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Unexpected Emotional, Psychological and Psychiatric Effects of Sleep Deprivation

sleep deprivation singular sleep article

There has been a resurgence of interest in the effects of poor sleep habits on our psyches after the Wall Street Journal published an article entitled, The Unexpected Ways Sleep Deprivation Makes Life Tougher. As a sleep doctor, I applaud any effort to raise awareness of the mental health problems associated with sleep deprivation. The article focused on research by Dr. Mathew Walker and other sleep researchers linking sleep deprivation with impairment in our "emotional intelligence." To summarize the article's findings, sleep deprivation can cause:

  • decreased ability to read people's facial expressions
  • higher levels of stress, anxiety, and anger when working

The article did not specifically define sleep deprivation. When sleep specialists talk about sleep deprivation, we refer to acute (short-term) and chronic forms of it. For experimental research purposes, acute sleep deprivation protocols are often used, which may involve keeping subjects awake all night or restricting sleep to 4 hours or less for several nights in a row. Chronic sleep deprivation is more related to what people face in the real world; commonly this is defined as people with sleep patterns that lead to them getting less than 6 hours of sleep per night.

Sleep deprivation is associated with many mental health issues, most of which are largely unknown by the majority of people. Here are some of the most interesting ones:

Mania

In people with bipolar disorder (often referred to as "manic depression" by laypeople), sleep issues are one of the classic symptoms of mania. In fact, lack of sleep is part of the "DIG FAST" mnemonic that we learn in medical school to help us remember the diagnostic criteria for mania:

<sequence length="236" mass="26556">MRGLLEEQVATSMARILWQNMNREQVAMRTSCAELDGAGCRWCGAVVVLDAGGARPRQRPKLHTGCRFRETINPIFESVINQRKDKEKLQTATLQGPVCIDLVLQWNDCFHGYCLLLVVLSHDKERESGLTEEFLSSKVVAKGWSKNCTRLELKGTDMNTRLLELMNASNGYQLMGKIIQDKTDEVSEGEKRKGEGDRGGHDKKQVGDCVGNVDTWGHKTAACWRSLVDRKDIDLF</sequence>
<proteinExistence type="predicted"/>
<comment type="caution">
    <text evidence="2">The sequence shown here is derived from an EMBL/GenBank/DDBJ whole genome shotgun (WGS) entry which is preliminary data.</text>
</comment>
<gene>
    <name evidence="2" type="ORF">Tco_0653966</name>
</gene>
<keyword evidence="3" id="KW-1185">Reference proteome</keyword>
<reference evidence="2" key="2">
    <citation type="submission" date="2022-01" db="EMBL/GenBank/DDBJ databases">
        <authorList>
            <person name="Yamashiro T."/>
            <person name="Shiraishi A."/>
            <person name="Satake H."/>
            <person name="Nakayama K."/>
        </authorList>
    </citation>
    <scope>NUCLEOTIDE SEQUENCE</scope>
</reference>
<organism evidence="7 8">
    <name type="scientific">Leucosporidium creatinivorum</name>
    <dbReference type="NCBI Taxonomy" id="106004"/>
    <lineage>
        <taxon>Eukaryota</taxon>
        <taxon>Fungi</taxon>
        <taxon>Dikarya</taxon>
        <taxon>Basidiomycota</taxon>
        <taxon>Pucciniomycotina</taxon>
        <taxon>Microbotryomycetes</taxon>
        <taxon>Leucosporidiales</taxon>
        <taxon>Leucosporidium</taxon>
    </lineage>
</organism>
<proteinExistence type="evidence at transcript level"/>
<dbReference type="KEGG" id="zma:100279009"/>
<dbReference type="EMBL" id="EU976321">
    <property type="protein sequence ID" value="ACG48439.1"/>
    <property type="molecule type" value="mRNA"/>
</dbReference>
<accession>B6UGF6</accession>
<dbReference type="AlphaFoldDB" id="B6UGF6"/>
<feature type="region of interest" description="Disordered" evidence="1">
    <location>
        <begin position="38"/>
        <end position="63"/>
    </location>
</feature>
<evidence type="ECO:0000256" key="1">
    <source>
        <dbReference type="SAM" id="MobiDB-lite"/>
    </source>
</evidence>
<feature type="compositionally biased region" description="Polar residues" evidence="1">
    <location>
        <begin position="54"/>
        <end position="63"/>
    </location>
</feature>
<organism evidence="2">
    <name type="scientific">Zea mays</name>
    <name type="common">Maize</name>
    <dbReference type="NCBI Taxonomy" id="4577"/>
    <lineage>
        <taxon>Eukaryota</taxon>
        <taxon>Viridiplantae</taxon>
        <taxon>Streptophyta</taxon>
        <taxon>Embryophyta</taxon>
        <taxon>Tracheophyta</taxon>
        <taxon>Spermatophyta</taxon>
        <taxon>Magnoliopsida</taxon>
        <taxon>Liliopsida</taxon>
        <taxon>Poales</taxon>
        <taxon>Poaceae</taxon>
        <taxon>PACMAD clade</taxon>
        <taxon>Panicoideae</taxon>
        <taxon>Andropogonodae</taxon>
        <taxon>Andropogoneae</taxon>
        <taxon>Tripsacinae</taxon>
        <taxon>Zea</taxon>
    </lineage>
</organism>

• Distractability (and easy frustration)
  • Indiscretion (excessive orientation towards pleasure-seeking behaviors)
  • Grandiosity
  • Flight of ideas
  • Activity increase
  • Sleep deficit (decreased need for sleep)
  • Talkativeness (pressured speech)

But behaviorally-induced insufficient sleep can also trigger a manic episode in those predisposed to it. This is why it's very important for bipolar patients to maintain steady sleep-wake schedules and get enough sleep. 

Disinhibition

Lack of sleep can lead people to "lose their filter". Acute sleep loss can cause disruption in the prefrontal cortex, which maintains "executive function" - the neurocognitive function that encompasses self-control, planning and decision-making. Resulting symptoms can be the "verbal diarrhea" known by neurologists and psychiatrists as "talking ragtime," irritability, and just plain rudeness. Poor decision-making and risk-taking behaviors can lead to disastrous consequences, so a good rule of thumb is to not make any major life decision when sleep-deprived. 

Hallucinations

Keep people awake long enough and they can eventually start hallucinating. This usually manifests as hearing things that aren't there, including voices. For students pulling all-nighters or residents on a 24- hour shift in the hospital, hearing whispers and realizing that there's no one there can be particularly alarming. The good news is that the hallucinations, which are synonymous with psychosis, go away once the sufferer has normalized her sleep habits and been allowed to catch up on her sleep debt, unlike the chronic hallucinations of mental illnesses such as schizophrenia. Visual hallucinations are less common with sleep deprivation. 

Attention Deficit Hyperactivity Disorder (ADHD)

That inability to sit still and stay on task could be due to simply not getting enough sleep. There is a strong relationship between sleep disorders such as sleep apnea (which can be diagnosed using a home sleep apnea test) and restless legs syndrome and ADHD-like syndrome. These sleep disorders cause functional chronic partial sleep deprivation which negatively affects the functioning of the frontal lobes in the brain which modulate attention. The evidence is particularly strong in children where ADHD (both inattentive and hyperactive subtypes) has been consistently shown to be a common symptom of obstructive sleep apnea. Children tend to have a paradoxical reaction to disrupted sleep: Unlike adults who get sleepy, children bounce off the walls. After diagnosis and treatment, outcomes such as behavioral assessments by parents and teachers and school performance may improve dramatically.

sleep apnea test home sleep study Joseph Krainin Joseph Krainin, M.D., FAASM is the founder of Singular Sleep, the world's first online sleep center.  He is a Fellow of the American Academy of Sleep Medicine and board-certified in both sleep  medicine and neurology. He has been practicing medicine for over 10 years.



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    References:

    WEST LJ, JANSZEN HH, LESTER BK, LESTER BK, CORNELISOON FS Jr., The psychosis of sleep deprivationAnn N Y Acad Sci. 1962 Jan 13;96:66-70.


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